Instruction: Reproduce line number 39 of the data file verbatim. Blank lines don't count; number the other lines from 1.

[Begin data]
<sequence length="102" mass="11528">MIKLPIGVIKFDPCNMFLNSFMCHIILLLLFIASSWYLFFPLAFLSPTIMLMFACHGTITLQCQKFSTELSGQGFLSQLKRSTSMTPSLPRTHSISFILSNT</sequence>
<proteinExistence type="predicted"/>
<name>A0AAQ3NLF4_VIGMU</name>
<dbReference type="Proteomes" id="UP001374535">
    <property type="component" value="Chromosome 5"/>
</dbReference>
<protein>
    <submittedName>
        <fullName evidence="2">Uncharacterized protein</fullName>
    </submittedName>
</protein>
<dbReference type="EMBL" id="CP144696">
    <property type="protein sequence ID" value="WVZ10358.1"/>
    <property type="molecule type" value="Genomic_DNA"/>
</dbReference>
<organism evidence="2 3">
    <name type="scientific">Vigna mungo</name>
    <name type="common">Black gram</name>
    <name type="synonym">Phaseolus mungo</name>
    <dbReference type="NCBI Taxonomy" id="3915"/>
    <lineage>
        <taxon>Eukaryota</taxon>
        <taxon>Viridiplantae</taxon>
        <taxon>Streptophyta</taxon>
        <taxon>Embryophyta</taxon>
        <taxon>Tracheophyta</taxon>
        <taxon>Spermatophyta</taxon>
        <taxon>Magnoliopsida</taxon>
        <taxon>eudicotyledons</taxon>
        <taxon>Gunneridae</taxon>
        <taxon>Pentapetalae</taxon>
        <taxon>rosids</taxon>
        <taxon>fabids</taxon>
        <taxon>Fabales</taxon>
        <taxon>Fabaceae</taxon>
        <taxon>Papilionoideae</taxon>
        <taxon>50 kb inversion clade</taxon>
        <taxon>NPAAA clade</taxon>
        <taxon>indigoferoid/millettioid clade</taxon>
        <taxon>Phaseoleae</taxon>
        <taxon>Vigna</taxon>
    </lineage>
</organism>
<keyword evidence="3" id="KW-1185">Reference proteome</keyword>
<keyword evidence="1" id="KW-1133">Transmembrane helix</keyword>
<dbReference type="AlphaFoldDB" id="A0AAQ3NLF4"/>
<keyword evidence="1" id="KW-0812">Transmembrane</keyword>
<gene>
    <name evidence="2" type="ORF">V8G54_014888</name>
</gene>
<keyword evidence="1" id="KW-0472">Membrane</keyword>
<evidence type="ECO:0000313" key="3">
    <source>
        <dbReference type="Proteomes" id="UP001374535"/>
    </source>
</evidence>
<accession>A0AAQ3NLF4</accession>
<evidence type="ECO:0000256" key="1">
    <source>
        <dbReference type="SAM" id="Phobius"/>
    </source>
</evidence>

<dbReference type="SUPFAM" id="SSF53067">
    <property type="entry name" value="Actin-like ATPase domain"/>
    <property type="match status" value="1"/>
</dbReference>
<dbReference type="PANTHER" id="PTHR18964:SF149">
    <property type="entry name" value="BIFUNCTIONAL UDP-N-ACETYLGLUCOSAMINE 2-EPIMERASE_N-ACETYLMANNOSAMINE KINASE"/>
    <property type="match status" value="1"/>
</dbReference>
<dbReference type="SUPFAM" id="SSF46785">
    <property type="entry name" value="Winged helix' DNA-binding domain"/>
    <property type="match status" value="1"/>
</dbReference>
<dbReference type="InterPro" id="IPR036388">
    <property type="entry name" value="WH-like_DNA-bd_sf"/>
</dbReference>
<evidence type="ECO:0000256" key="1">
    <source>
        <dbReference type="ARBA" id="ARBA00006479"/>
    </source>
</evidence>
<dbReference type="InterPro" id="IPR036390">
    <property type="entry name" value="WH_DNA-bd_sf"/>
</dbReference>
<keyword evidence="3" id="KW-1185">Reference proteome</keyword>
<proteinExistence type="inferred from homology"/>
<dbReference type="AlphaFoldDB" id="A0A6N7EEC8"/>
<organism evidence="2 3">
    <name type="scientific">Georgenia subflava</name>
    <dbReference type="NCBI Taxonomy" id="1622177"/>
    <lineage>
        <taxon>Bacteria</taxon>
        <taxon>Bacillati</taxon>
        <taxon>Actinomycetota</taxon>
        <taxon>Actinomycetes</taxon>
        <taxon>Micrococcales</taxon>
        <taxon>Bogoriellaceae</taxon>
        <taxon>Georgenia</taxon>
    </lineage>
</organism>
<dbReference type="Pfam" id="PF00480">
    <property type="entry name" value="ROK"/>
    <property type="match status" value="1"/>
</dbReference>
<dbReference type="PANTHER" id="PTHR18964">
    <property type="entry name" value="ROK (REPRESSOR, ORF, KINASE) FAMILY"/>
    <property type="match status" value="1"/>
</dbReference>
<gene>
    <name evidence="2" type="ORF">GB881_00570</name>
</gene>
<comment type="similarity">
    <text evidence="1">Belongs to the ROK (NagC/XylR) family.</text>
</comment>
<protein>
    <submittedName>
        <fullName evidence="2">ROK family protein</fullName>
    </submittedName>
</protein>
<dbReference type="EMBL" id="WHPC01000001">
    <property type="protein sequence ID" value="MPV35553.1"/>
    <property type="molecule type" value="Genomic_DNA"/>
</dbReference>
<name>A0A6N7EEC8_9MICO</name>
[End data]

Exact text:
        <taxon>indigoferoid/millettioid clade</taxon>